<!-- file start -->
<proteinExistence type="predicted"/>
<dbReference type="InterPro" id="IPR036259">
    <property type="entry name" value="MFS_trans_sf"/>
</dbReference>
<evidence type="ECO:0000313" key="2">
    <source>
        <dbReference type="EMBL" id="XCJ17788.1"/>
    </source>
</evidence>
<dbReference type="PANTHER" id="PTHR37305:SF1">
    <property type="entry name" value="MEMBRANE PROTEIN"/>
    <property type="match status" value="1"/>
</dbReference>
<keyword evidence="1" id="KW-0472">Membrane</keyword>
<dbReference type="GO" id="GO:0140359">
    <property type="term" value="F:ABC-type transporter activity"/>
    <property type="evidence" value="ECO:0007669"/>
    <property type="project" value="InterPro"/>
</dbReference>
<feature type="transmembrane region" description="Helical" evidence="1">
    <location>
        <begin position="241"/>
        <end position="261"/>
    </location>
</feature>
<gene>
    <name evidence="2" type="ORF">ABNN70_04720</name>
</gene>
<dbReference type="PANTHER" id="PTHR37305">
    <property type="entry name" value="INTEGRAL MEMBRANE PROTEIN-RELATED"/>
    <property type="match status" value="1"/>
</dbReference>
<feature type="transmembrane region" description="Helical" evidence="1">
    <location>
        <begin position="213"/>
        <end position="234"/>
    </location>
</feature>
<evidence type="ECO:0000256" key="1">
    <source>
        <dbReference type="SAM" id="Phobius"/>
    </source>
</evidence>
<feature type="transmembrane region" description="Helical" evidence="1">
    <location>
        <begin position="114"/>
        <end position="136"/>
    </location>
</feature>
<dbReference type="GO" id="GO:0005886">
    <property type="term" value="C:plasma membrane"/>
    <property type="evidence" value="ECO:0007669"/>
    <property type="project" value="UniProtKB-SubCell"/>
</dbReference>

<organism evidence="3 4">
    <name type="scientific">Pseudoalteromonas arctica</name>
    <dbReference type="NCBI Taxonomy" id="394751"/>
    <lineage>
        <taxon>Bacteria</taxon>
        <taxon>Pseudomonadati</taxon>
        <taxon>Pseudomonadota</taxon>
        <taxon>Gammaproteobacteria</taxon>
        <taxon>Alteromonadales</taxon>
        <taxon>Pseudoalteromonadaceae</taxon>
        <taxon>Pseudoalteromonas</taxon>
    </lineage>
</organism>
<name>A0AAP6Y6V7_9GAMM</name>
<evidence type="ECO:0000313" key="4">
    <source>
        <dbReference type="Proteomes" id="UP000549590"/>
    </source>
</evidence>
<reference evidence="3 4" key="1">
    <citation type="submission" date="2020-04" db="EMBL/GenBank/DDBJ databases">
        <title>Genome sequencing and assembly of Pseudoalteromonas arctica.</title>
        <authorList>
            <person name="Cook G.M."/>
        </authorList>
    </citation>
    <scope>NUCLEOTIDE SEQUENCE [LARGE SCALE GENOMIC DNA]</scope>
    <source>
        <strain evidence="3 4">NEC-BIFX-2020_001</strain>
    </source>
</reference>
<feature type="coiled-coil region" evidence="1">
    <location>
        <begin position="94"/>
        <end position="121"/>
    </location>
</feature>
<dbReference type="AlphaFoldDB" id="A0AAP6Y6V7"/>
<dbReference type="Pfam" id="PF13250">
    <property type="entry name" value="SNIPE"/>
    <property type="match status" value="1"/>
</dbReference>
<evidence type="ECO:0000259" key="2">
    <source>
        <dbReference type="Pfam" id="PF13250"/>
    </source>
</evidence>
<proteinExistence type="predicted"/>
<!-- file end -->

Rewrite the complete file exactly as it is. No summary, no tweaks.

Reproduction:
<proteinExistence type="predicted"/>
<dbReference type="InterPro" id="IPR036259">
    <property type="entry name" value="MFS_trans_sf"/>
</dbReference>
<evidence type="ECO:0000313" key="2">
    <source>
        <dbReference type="EMBL" id="XCJ17788.1"/>
    </source>
</evidence>
<dbReference type="PANTHER" id="PTHR37305:SF1">
    <property type="entry name" value="MEMBRANE PROTEIN"/>
    <property type="match status" value="1"/>
</dbReference>
<keyword evidence="1" id="KW-0472">Membrane</keyword>
<dbReference type="GO" id="GO:0140359">
    <property type="term" value="F:ABC-type transporter activity"/>
    <property type="evidence" value="ECO:0007669"/>
    <property type="project" value="InterPro"/>
</dbReference>
<feature type="transmembrane region" description="Helical" evidence="1">
    <location>
        <begin position="241"/>
        <end position="261"/>
    </location>
</feature>
<gene>
    <name evidence="2" type="ORF">ABNN70_04720</name>
</gene>
<dbReference type="PANTHER" id="PTHR37305">
    <property type="entry name" value="INTEGRAL MEMBRANE PROTEIN-RELATED"/>
    <property type="match status" value="1"/>
</dbReference>
<feature type="transmembrane region" description="Helical" evidence="1">
    <location>
        <begin position="213"/>
        <end position="234"/>
    </location>
</feature>
<evidence type="ECO:0000256" key="1">
    <source>
        <dbReference type="SAM" id="Phobius"/>
    </source>
</evidence>
<feature type="transmembrane region" description="Helical" evidence="1">
    <location>
        <begin position="114"/>
        <end position="136"/>
    </location>
</feature>
<dbReference type="GO" id="GO:0005886">
    <property type="term" value="C:plasma membrane"/>
    <property type="evidence" value="ECO:0007669"/>
    <property type="project" value="UniProtKB-SubCell"/>
</dbReference>

<organism evidence="3 4">
    <name type="scientific">Pseudoalteromonas arctica</name>
    <dbReference type="NCBI Taxonomy" id="394751"/>
    <lineage>
        <taxon>Bacteria</taxon>
        <taxon>Pseudomonadati</taxon>
        <taxon>Pseudomonadota</taxon>
        <taxon>Gammaproteobacteria</taxon>
        <taxon>Alteromonadales</taxon>
        <taxon>Pseudoalteromonadaceae</taxon>
        <taxon>Pseudoalteromonas</taxon>
    </lineage>
</organism>
<name>A0AAP6Y6V7_9GAMM</name>
<evidence type="ECO:0000313" key="4">
    <source>
        <dbReference type="Proteomes" id="UP000549590"/>
    </source>
</evidence>
<reference evidence="3 4" key="1">
    <citation type="submission" date="2020-04" db="EMBL/GenBank/DDBJ databases">
        <title>Genome sequencing and assembly of Pseudoalteromonas arctica.</title>
        <authorList>
            <person name="Cook G.M."/>
        </authorList>
    </citation>
    <scope>NUCLEOTIDE SEQUENCE [LARGE SCALE GENOMIC DNA]</scope>
    <source>
        <strain evidence="3 4">NEC-BIFX-2020_001</strain>
    </source>
</reference>
<feature type="coiled-coil region" evidence="1">
    <location>
        <begin position="94"/>
        <end position="121"/>
    </location>
</feature>
<dbReference type="AlphaFoldDB" id="A0AAP6Y6V7"/>
<dbReference type="Pfam" id="PF13250">
    <property type="entry name" value="SNIPE"/>
    <property type="match status" value="1"/>
</dbReference>
<evidence type="ECO:0000259" key="2">
    <source>
        <dbReference type="Pfam" id="PF13250"/>
    </source>
</evidence>
<proteinExistence type="predicted"/>